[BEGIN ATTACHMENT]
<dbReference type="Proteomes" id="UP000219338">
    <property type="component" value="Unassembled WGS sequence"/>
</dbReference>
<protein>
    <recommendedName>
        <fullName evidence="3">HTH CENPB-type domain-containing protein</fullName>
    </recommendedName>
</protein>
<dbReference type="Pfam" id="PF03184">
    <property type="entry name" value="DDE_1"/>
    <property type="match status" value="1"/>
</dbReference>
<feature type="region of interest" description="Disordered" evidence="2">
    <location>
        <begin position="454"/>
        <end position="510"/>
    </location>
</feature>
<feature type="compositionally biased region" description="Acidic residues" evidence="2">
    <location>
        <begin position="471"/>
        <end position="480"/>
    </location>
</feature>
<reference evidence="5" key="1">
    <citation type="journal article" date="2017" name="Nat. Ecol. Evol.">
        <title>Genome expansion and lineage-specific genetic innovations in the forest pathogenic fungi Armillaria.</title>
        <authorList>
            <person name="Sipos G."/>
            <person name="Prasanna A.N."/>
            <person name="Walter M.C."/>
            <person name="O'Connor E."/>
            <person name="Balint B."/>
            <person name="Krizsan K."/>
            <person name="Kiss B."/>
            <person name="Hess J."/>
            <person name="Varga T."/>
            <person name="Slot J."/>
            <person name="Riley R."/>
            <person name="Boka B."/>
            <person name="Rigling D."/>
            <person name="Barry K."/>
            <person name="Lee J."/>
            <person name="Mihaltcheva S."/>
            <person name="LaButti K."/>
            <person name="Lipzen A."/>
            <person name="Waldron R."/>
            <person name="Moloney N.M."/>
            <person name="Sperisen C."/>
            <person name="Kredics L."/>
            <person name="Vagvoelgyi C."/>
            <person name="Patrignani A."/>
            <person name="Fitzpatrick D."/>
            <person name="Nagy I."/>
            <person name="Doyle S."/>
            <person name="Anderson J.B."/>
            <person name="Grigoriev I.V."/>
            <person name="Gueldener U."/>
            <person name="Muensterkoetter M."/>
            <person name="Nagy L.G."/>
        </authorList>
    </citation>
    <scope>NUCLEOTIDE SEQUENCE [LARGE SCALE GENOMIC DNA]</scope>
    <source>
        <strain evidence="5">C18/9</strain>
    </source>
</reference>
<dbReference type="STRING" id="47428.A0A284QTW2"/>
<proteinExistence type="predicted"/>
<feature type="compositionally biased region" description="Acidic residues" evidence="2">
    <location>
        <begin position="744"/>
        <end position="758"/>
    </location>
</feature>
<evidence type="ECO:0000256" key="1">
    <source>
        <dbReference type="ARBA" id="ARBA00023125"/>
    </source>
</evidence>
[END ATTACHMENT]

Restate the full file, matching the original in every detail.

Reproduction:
<dbReference type="Proteomes" id="UP000219338">
    <property type="component" value="Unassembled WGS sequence"/>
</dbReference>
<protein>
    <recommendedName>
        <fullName evidence="3">HTH CENPB-type domain-containing protein</fullName>
    </recommendedName>
</protein>
<dbReference type="Pfam" id="PF03184">
    <property type="entry name" value="DDE_1"/>
    <property type="match status" value="1"/>
</dbReference>
<feature type="region of interest" description="Disordered" evidence="2">
    <location>
        <begin position="454"/>
        <end position="510"/>
    </location>
</feature>
<feature type="compositionally biased region" description="Acidic residues" evidence="2">
    <location>
        <begin position="471"/>
        <end position="480"/>
    </location>
</feature>
<reference evidence="5" key="1">
    <citation type="journal article" date="2017" name="Nat. Ecol. Evol.">
        <title>Genome expansion and lineage-specific genetic innovations in the forest pathogenic fungi Armillaria.</title>
        <authorList>
            <person name="Sipos G."/>
            <person name="Prasanna A.N."/>
            <person name="Walter M.C."/>
            <person name="O'Connor E."/>
            <person name="Balint B."/>
            <person name="Krizsan K."/>
            <person name="Kiss B."/>
            <person name="Hess J."/>
            <person name="Varga T."/>
            <person name="Slot J."/>
            <person name="Riley R."/>
            <person name="Boka B."/>
            <person name="Rigling D."/>
            <person name="Barry K."/>
            <person name="Lee J."/>
            <person name="Mihaltcheva S."/>
            <person name="LaButti K."/>
            <person name="Lipzen A."/>
            <person name="Waldron R."/>
            <person name="Moloney N.M."/>
            <person name="Sperisen C."/>
            <person name="Kredics L."/>
            <person name="Vagvoelgyi C."/>
            <person name="Patrignani A."/>
            <person name="Fitzpatrick D."/>
            <person name="Nagy I."/>
            <person name="Doyle S."/>
            <person name="Anderson J.B."/>
            <person name="Grigoriev I.V."/>
            <person name="Gueldener U."/>
            <person name="Muensterkoetter M."/>
            <person name="Nagy L.G."/>
        </authorList>
    </citation>
    <scope>NUCLEOTIDE SEQUENCE [LARGE SCALE GENOMIC DNA]</scope>
    <source>
        <strain evidence="5">C18/9</strain>
    </source>
</reference>
<dbReference type="STRING" id="47428.A0A284QTW2"/>
<proteinExistence type="predicted"/>
<feature type="compositionally biased region" description="Acidic residues" evidence="2">
    <location>
        <begin position="744"/>
        <end position="758"/>
    </location>
</feature>
<evidence type="ECO:0000256" key="1">
    <source>
        <dbReference type="ARBA" id="ARBA00023125"/>
    </source>
</evidence>